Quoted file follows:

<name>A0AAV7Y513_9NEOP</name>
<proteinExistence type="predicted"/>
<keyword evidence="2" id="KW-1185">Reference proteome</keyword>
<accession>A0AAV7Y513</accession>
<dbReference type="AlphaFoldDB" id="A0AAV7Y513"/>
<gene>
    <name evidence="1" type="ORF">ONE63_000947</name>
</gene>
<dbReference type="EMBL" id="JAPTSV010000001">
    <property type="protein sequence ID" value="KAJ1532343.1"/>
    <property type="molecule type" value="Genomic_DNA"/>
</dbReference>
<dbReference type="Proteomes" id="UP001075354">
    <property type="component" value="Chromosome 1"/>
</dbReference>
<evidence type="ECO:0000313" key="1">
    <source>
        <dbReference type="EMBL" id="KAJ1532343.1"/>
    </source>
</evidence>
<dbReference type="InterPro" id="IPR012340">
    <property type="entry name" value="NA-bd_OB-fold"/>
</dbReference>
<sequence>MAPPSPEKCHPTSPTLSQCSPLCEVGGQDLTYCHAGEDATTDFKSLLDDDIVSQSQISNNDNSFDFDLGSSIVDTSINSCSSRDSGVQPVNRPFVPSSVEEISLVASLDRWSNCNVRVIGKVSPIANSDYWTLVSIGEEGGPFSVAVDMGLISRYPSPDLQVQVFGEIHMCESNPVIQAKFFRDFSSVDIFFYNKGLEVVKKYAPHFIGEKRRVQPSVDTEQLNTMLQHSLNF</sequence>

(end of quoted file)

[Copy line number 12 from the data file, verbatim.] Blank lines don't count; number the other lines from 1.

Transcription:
</dbReference>